Why a judge threw the book at Silk Road’s founder
Everyone gasped. It was clear Ross Ulbricht would do serious time for running Silk Road, an online bazaar for drugs and illicit activities. But no one predicted a judge would put him in prison until he dies.
Why was the sentence, handed down on Friday, so harsh? Why did U.S. District Judge Katherine Forrest treat Ulbricht, whose only weapon was a keyboard, more severely than many murderers and child molesters?
For Ulbricht’s supporters, the life sentence confirmed their suspicions: the FBI and Judge Forrest chose to make Ulbricht a scapegoat for America’s failed drug policy, and to punish him for using a technology they could not control.
The reality is more complicated. While the Silk Road saga is about internet culture and about U.S. drug policy, the real reason Ulbricht will spend life in prison is because of a poor legal strategy and the terrible things he did.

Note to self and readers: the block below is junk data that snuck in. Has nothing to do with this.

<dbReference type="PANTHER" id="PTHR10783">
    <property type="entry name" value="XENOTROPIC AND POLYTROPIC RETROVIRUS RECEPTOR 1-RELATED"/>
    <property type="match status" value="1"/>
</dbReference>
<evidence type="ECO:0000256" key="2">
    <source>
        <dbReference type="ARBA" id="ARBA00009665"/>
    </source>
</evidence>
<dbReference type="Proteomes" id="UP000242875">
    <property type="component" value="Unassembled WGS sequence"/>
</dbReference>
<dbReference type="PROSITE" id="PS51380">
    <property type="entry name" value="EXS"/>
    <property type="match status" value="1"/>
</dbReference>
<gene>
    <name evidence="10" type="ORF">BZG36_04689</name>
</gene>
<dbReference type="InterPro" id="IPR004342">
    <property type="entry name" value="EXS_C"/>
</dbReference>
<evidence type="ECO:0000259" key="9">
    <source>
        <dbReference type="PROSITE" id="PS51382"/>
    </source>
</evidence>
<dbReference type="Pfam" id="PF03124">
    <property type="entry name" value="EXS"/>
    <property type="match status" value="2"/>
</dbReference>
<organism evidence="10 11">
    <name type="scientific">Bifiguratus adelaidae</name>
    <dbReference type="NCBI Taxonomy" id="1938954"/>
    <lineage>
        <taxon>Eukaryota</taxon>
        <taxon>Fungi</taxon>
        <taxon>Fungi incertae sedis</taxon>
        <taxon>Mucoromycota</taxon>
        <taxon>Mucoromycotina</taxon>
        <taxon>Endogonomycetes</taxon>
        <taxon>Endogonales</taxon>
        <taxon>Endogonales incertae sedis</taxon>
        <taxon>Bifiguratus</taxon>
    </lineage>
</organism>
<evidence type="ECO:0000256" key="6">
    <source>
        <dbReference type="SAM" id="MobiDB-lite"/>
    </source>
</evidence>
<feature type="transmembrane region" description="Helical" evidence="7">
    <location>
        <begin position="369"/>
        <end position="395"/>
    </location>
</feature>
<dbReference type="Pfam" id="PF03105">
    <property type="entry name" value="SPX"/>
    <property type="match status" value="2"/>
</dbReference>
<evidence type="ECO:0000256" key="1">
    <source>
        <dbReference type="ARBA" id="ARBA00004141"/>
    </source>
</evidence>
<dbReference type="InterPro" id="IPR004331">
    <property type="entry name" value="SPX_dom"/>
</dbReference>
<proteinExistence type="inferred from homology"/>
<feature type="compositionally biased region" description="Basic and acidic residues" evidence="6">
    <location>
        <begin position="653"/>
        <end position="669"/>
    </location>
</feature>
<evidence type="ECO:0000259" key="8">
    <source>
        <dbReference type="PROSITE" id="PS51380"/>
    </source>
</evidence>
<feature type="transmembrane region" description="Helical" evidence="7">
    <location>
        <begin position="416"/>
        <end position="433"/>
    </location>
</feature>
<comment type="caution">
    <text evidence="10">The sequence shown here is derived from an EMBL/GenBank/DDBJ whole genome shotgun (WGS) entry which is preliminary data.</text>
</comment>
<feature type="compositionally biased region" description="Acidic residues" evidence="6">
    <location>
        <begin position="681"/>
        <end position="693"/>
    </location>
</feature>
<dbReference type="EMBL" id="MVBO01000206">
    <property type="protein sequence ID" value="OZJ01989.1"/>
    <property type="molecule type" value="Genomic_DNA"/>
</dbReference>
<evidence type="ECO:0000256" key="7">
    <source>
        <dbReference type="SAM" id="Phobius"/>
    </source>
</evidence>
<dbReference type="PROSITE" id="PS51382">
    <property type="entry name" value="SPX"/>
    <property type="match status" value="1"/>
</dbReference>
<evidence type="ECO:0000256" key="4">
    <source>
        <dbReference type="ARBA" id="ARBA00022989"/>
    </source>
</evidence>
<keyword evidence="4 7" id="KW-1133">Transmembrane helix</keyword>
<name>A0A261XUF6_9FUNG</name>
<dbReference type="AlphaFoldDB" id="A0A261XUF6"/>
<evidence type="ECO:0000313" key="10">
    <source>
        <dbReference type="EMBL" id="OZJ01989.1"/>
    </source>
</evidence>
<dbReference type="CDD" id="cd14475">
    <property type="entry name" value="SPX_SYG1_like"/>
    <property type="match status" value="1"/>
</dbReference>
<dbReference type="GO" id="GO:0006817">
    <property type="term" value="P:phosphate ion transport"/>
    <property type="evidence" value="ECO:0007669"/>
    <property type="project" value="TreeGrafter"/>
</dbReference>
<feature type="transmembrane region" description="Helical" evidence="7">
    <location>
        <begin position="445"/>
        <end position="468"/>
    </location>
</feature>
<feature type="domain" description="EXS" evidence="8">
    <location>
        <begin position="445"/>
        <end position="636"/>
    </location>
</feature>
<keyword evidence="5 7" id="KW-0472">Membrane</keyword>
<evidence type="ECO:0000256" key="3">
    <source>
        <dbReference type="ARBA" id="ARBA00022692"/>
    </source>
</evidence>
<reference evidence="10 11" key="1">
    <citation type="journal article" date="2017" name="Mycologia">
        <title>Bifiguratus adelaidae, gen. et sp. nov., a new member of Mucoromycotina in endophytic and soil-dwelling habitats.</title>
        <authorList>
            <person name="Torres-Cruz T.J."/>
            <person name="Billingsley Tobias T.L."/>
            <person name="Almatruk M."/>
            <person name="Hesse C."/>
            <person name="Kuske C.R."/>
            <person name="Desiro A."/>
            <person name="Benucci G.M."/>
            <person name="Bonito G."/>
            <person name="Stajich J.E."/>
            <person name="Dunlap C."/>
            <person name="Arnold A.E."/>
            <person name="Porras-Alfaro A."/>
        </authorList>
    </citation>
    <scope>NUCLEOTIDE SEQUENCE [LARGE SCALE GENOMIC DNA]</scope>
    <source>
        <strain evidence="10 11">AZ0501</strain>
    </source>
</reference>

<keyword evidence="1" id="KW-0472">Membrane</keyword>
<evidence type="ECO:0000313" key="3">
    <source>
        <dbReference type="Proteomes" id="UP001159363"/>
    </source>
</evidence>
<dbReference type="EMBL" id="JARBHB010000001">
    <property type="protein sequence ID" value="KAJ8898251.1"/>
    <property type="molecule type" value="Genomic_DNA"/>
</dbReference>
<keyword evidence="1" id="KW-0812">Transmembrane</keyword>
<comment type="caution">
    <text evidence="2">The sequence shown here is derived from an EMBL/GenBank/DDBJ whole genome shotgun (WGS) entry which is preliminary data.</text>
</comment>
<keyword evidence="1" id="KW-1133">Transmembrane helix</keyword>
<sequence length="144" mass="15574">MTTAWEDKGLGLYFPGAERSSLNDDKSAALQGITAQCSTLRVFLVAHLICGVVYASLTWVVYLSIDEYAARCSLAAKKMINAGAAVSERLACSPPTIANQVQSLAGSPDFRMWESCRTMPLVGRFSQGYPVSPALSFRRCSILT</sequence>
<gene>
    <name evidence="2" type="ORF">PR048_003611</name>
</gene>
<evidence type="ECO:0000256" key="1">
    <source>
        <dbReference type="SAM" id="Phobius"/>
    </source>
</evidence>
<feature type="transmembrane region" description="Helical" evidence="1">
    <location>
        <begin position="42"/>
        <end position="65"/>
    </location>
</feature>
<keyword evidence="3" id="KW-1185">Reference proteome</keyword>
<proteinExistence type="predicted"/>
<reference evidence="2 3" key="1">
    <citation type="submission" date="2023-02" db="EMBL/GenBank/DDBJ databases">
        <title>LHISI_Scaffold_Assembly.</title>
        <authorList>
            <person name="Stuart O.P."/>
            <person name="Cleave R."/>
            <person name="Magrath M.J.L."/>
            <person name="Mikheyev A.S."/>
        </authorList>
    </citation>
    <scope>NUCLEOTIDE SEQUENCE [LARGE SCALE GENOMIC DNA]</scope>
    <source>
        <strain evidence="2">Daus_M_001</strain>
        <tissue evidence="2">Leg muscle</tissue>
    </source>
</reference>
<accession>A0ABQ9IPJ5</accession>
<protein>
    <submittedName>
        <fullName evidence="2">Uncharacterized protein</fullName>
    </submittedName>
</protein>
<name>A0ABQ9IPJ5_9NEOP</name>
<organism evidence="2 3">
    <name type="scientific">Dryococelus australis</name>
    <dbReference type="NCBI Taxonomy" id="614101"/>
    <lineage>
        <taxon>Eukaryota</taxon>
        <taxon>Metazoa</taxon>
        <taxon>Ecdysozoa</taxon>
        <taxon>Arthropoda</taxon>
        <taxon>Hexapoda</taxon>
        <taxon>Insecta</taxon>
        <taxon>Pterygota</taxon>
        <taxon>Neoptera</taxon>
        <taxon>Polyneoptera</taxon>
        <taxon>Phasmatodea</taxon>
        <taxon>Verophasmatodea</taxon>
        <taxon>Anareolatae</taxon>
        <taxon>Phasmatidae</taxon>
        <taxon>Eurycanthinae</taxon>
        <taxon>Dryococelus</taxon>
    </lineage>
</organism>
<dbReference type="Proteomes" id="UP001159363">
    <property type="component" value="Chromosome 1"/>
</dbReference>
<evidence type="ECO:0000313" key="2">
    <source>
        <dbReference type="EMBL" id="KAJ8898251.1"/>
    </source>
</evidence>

The case for Ulbricht
The 31-year-old Ulbricht is smart, handsome and, as the court heard in dozens of letters from family and friends, kind and generous as well. The Silk Road, a website he created under the pseudonym “Dread Pirate Roberts,” was a triumph of technology and libertarian ideals.
Silk Road lived in the internet’s so-called dark web, and allowed people anywhere to exchange almost anything they wished in total anonymity. Buyers and sellers, who used Tor software and paid with bitcoin, could even rate each other Yelp-style for honesty and product quality.
For Silk Road’s users, this was a superior system for obtaining things (mostly narcotics) that governments, for whatever reason, had made illegal. As a marketplace, it was safer than a street corner, and its rating system let people conduct business in a civil fashion.